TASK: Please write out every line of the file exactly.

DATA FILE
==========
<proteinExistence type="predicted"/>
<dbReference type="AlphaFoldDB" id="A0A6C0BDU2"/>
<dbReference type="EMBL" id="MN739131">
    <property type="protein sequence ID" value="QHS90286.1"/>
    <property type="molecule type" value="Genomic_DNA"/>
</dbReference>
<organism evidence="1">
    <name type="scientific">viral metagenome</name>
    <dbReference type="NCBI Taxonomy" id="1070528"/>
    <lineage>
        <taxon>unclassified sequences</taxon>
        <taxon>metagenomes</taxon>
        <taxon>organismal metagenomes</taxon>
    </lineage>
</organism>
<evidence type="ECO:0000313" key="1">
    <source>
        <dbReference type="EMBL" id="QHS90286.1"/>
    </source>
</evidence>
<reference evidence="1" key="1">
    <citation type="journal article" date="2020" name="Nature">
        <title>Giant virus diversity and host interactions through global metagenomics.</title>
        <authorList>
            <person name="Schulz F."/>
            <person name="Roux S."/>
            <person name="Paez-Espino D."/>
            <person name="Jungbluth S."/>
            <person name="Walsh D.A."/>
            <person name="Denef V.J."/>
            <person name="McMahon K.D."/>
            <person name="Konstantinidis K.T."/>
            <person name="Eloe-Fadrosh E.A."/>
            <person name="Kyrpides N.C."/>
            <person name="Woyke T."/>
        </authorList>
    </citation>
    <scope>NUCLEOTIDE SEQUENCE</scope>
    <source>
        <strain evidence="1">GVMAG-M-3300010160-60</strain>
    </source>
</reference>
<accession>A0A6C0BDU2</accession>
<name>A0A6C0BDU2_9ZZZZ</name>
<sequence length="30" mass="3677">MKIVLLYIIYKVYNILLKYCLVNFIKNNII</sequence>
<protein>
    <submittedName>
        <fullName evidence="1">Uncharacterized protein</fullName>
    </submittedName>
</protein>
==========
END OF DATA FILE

<proteinExistence type="predicted"/>
<dbReference type="AlphaFoldDB" id="A0A6C0BDU2"/>
<dbReference type="EMBL" id="MN739131">
    <property type="protein sequence ID" value="QHS90286.1"/>
    <property type="molecule type" value="Genomic_DNA"/>
</dbReference>
<organism evidence="1">
    <name type="scientific">viral metagenome</name>
    <dbReference type="NCBI Taxonomy" id="1070528"/>
    <lineage>
        <taxon>unclassified sequences</taxon>
        <taxon>metagenomes</taxon>
        <taxon>organismal metagenomes</taxon>
    </lineage>
</organism>
<evidence type="ECO:0000313" key="1">
    <source>
        <dbReference type="EMBL" id="QHS90286.1"/>
    </source>
</evidence>
<reference evidence="1" key="1">
    <citation type="journal article" date="2020" name="Nature">
        <title>Giant virus diversity and host interactions through global metagenomics.</title>
        <authorList>
            <person name="Schulz F."/>
            <person name="Roux S."/>
            <person name="Paez-Espino D."/>
            <person name="Jungbluth S."/>
            <person name="Walsh D.A."/>
            <person name="Denef V.J."/>
            <person name="McMahon K.D."/>
            <person name="Konstantinidis K.T."/>
            <person name="Eloe-Fadrosh E.A."/>
            <person name="Kyrpides N.C."/>
            <person name="Woyke T."/>
        </authorList>
    </citation>
    <scope>NUCLEOTIDE SEQUENCE</scope>
    <source>
        <strain evidence="1">GVMAG-M-3300010160-60</strain>
    </source>
</reference>
<accession>A0A6C0BDU2</accession>
<name>A0A6C0BDU2_9ZZZZ</name>
<sequence length="30" mass="3677">MKIVLLYIIYKVYNILLKYCLVNFIKNNII</sequence>
<protein>
    <submittedName>
        <fullName evidence="1">Uncharacterized protein</fullName>
    </submittedName>
</protein>